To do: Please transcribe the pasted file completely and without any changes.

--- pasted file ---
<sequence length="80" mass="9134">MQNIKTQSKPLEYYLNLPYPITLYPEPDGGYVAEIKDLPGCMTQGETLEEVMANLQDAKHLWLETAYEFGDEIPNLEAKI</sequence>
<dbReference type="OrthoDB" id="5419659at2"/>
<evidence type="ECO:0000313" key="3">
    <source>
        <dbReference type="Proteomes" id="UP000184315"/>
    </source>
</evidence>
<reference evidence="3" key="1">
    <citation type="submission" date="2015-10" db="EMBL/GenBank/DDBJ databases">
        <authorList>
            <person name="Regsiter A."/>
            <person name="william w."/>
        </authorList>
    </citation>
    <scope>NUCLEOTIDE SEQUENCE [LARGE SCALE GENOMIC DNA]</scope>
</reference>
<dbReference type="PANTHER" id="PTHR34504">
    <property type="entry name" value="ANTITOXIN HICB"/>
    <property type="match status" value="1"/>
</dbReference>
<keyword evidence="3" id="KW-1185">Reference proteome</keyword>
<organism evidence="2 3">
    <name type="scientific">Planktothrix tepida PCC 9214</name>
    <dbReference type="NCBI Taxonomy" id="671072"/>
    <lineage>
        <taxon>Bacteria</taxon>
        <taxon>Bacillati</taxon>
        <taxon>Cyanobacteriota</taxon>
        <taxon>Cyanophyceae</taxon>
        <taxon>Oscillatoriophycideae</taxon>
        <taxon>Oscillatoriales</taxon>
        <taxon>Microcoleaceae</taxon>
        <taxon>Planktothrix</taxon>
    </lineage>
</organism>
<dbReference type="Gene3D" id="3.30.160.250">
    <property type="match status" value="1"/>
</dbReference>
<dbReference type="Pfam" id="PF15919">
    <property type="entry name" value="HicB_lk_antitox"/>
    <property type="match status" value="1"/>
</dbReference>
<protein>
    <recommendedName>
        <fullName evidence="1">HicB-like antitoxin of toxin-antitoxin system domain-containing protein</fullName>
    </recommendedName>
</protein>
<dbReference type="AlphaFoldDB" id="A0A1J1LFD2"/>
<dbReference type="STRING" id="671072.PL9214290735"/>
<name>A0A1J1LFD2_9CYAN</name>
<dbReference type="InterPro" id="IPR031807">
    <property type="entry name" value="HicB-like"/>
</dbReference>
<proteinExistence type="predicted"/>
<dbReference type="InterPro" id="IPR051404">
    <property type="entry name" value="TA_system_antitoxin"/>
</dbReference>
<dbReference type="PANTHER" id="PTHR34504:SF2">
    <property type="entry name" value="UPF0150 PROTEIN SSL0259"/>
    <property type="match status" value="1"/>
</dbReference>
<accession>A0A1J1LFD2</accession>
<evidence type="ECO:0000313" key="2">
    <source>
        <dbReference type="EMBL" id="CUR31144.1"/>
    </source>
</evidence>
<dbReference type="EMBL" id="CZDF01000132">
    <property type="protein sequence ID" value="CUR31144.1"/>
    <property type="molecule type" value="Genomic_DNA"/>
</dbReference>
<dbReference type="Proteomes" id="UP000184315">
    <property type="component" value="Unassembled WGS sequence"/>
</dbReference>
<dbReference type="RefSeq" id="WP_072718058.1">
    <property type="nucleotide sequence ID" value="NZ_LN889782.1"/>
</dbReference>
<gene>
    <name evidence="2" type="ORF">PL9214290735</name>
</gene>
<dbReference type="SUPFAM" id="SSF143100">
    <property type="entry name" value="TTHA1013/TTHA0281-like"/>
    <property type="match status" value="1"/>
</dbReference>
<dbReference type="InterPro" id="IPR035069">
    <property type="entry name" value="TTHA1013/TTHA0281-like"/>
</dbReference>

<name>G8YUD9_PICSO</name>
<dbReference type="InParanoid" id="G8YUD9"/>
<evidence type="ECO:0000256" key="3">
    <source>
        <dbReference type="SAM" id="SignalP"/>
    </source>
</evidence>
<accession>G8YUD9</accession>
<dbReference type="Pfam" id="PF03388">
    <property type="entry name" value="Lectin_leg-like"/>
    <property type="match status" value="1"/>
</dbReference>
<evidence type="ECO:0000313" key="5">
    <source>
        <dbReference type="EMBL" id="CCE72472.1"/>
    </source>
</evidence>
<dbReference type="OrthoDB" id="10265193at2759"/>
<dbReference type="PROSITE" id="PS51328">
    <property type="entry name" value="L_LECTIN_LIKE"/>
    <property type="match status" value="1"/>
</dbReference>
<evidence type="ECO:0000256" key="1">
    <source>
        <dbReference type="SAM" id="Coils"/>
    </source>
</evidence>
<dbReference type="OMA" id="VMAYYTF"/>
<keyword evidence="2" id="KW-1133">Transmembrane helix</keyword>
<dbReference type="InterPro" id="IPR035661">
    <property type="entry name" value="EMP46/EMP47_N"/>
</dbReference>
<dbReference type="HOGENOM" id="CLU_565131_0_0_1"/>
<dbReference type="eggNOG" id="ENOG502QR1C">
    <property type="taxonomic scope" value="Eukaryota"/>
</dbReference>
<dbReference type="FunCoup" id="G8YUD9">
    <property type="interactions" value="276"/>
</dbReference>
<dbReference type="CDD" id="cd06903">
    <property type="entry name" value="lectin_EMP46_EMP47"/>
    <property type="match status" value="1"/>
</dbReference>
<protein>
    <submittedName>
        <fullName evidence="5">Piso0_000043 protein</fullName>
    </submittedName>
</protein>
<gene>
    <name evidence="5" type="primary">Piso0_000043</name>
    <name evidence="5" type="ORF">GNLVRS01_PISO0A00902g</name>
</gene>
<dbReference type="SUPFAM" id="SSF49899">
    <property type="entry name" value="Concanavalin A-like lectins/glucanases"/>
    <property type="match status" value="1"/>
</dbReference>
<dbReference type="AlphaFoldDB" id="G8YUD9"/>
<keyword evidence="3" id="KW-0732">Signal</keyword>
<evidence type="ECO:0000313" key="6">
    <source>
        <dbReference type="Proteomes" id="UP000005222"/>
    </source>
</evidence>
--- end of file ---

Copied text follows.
<sequence length="80" mass="9134">MQNIKTQSKPLEYYLNLPYPITLYPEPDGGYVAEIKDLPGCMTQGETLEEVMANLQDAKHLWLETAYEFGDEIPNLEAKI</sequence>
<dbReference type="OrthoDB" id="5419659at2"/>
<evidence type="ECO:0000313" key="3">
    <source>
        <dbReference type="Proteomes" id="UP000184315"/>
    </source>
</evidence>
<reference evidence="3" key="1">
    <citation type="submission" date="2015-10" db="EMBL/GenBank/DDBJ databases">
        <authorList>
            <person name="Regsiter A."/>
            <person name="william w."/>
        </authorList>
    </citation>
    <scope>NUCLEOTIDE SEQUENCE [LARGE SCALE GENOMIC DNA]</scope>
</reference>
<dbReference type="PANTHER" id="PTHR34504">
    <property type="entry name" value="ANTITOXIN HICB"/>
    <property type="match status" value="1"/>
</dbReference>
<keyword evidence="3" id="KW-1185">Reference proteome</keyword>
<organism evidence="2 3">
    <name type="scientific">Planktothrix tepida PCC 9214</name>
    <dbReference type="NCBI Taxonomy" id="671072"/>
    <lineage>
        <taxon>Bacteria</taxon>
        <taxon>Bacillati</taxon>
        <taxon>Cyanobacteriota</taxon>
        <taxon>Cyanophyceae</taxon>
        <taxon>Oscillatoriophycideae</taxon>
        <taxon>Oscillatoriales</taxon>
        <taxon>Microcoleaceae</taxon>
        <taxon>Planktothrix</taxon>
    </lineage>
</organism>
<dbReference type="Gene3D" id="3.30.160.250">
    <property type="match status" value="1"/>
</dbReference>
<dbReference type="Pfam" id="PF15919">
    <property type="entry name" value="HicB_lk_antitox"/>
    <property type="match status" value="1"/>
</dbReference>
<protein>
    <recommendedName>
        <fullName evidence="1">HicB-like antitoxin of toxin-antitoxin system domain-containing protein</fullName>
    </recommendedName>
</protein>
<dbReference type="AlphaFoldDB" id="A0A1J1LFD2"/>
<dbReference type="STRING" id="671072.PL9214290735"/>
<name>A0A1J1LFD2_9CYAN</name>
<dbReference type="InterPro" id="IPR031807">
    <property type="entry name" value="HicB-like"/>
</dbReference>
<proteinExistence type="predicted"/>
<dbReference type="InterPro" id="IPR051404">
    <property type="entry name" value="TA_system_antitoxin"/>
</dbReference>
<dbReference type="PANTHER" id="PTHR34504:SF2">
    <property type="entry name" value="UPF0150 PROTEIN SSL0259"/>
    <property type="match status" value="1"/>
</dbReference>
<accession>A0A1J1LFD2</accession>
<evidence type="ECO:0000313" key="2">
    <source>
        <dbReference type="EMBL" id="CUR31144.1"/>
    </source>
</evidence>
<dbReference type="EMBL" id="CZDF01000132">
    <property type="protein sequence ID" value="CUR31144.1"/>
    <property type="molecule type" value="Genomic_DNA"/>
</dbReference>
<dbReference type="Proteomes" id="UP000184315">
    <property type="component" value="Unassembled WGS sequence"/>
</dbReference>
<dbReference type="RefSeq" id="WP_072718058.1">
    <property type="nucleotide sequence ID" value="NZ_LN889782.1"/>
</dbReference>
<gene>
    <name evidence="2" type="ORF">PL9214290735</name>
</gene>
<dbReference type="SUPFAM" id="SSF143100">
    <property type="entry name" value="TTHA1013/TTHA0281-like"/>
    <property type="match status" value="1"/>
</dbReference>
<dbReference type="InterPro" id="IPR035069">
    <property type="entry name" value="TTHA1013/TTHA0281-like"/>
</dbReference>

<name>G8YUD9_PICSO</name>
<dbReference type="InParanoid" id="G8YUD9"/>
<evidence type="ECO:0000256" key="3">
    <source>
        <dbReference type="SAM" id="SignalP"/>
    </source>
</evidence>
<accession>G8YUD9</accession>
<dbReference type="Pfam" id="PF03388">
    <property type="entry name" value="Lectin_leg-like"/>
    <property type="match status" value="1"/>
</dbReference>
<evidence type="ECO:0000313" key="5">
    <source>
        <dbReference type="EMBL" id="CCE72472.1"/>
    </source>
</evidence>
<dbReference type="OrthoDB" id="10265193at2759"/>
<dbReference type="PROSITE" id="PS51328">
    <property type="entry name" value="L_LECTIN_LIKE"/>
    <property type="match status" value="1"/>
</dbReference>
<evidence type="ECO:0000256" key="1">
    <source>
        <dbReference type="SAM" id="Coils"/>
    </source>
</evidence>
<dbReference type="OMA" id="VMAYYTF"/>
<keyword evidence="2" id="KW-1133">Transmembrane helix</keyword>
<dbReference type="InterPro" id="IPR035661">
    <property type="entry name" value="EMP46/EMP47_N"/>
</dbReference>
<dbReference type="HOGENOM" id="CLU_565131_0_0_1"/>
<dbReference type="eggNOG" id="ENOG502QR1C">
    <property type="taxonomic scope" value="Eukaryota"/>
</dbReference>
<dbReference type="FunCoup" id="G8YUD9">
    <property type="interactions" value="276"/>
</dbReference>
<dbReference type="CDD" id="cd06903">
    <property type="entry name" value="lectin_EMP46_EMP47"/>
    <property type="match status" value="1"/>
</dbReference>
<protein>
    <submittedName>
        <fullName evidence="5">Piso0_000043 protein</fullName>
    </submittedName>
</protein>
<gene>
    <name evidence="5" type="primary">Piso0_000043</name>
    <name evidence="5" type="ORF">GNLVRS01_PISO0A00902g</name>
</gene>
<dbReference type="SUPFAM" id="SSF49899">
    <property type="entry name" value="Concanavalin A-like lectins/glucanases"/>
    <property type="match status" value="1"/>
</dbReference>
<dbReference type="AlphaFoldDB" id="G8YUD9"/>
<keyword evidence="3" id="KW-0732">Signal</keyword>
<evidence type="ECO:0000313" key="6">
    <source>
        <dbReference type="Proteomes" id="UP000005222"/>
    </source>
</evidence>